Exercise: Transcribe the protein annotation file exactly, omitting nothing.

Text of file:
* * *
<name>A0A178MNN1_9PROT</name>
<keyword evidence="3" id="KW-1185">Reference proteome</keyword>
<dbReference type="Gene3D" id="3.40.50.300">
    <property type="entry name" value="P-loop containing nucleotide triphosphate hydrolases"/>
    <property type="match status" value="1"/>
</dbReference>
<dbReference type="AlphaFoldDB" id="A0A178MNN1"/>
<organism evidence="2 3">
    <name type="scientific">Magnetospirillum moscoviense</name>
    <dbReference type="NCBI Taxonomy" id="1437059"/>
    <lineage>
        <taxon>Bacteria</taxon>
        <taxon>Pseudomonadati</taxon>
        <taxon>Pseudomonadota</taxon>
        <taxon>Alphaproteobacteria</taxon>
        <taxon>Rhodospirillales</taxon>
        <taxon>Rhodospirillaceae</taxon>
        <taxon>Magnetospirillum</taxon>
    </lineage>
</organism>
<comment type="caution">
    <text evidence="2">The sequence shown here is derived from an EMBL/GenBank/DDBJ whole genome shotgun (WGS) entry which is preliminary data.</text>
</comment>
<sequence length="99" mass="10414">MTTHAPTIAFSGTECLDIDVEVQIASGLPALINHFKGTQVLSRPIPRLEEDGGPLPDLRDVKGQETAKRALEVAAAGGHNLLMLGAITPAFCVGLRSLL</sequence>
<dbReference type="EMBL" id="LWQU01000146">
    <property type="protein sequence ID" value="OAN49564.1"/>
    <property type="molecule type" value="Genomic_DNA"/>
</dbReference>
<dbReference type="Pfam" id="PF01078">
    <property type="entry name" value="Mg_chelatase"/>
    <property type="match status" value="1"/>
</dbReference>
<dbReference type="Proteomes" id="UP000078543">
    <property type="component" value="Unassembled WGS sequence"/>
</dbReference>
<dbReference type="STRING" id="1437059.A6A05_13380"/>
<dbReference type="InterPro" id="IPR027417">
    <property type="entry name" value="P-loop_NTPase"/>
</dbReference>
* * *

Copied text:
<name>A0A178MNN1_9PROT</name>
<keyword evidence="3" id="KW-1185">Reference proteome</keyword>
<dbReference type="Gene3D" id="3.40.50.300">
    <property type="entry name" value="P-loop containing nucleotide triphosphate hydrolases"/>
    <property type="match status" value="1"/>
</dbReference>
<dbReference type="AlphaFoldDB" id="A0A178MNN1"/>
<organism evidence="2 3">
    <name type="scientific">Magnetospirillum moscoviense</name>
    <dbReference type="NCBI Taxonomy" id="1437059"/>
    <lineage>
        <taxon>Bacteria</taxon>
        <taxon>Pseudomonadati</taxon>
        <taxon>Pseudomonadota</taxon>
        <taxon>Alphaproteobacteria</taxon>
        <taxon>Rhodospirillales</taxon>
        <taxon>Rhodospirillaceae</taxon>
        <taxon>Magnetospirillum</taxon>
    </lineage>
</organism>
<comment type="caution">
    <text evidence="2">The sequence shown here is derived from an EMBL/GenBank/DDBJ whole genome shotgun (WGS) entry which is preliminary data.</text>
</comment>
<sequence length="99" mass="10414">MTTHAPTIAFSGTECLDIDVEVQIASGLPALINHFKGTQVLSRPIPRLEEDGGPLPDLRDVKGQETAKRALEVAAAGGHNLLMLGAITPAFCVGLRSLL</sequence>
<dbReference type="EMBL" id="LWQU01000146">
    <property type="protein sequence ID" value="OAN49564.1"/>
    <property type="molecule type" value="Genomic_DNA"/>
</dbReference>
<dbReference type="Pfam" id="PF01078">
    <property type="entry name" value="Mg_chelatase"/>
    <property type="match status" value="1"/>
</dbReference>
<dbReference type="Proteomes" id="UP000078543">
    <property type="component" value="Unassembled WGS sequence"/>
</dbReference>
<dbReference type="STRING" id="1437059.A6A05_13380"/>
<dbReference type="InterPro" id="IPR027417">
    <property type="entry name" value="P-loop_NTPase"/>
</dbReference>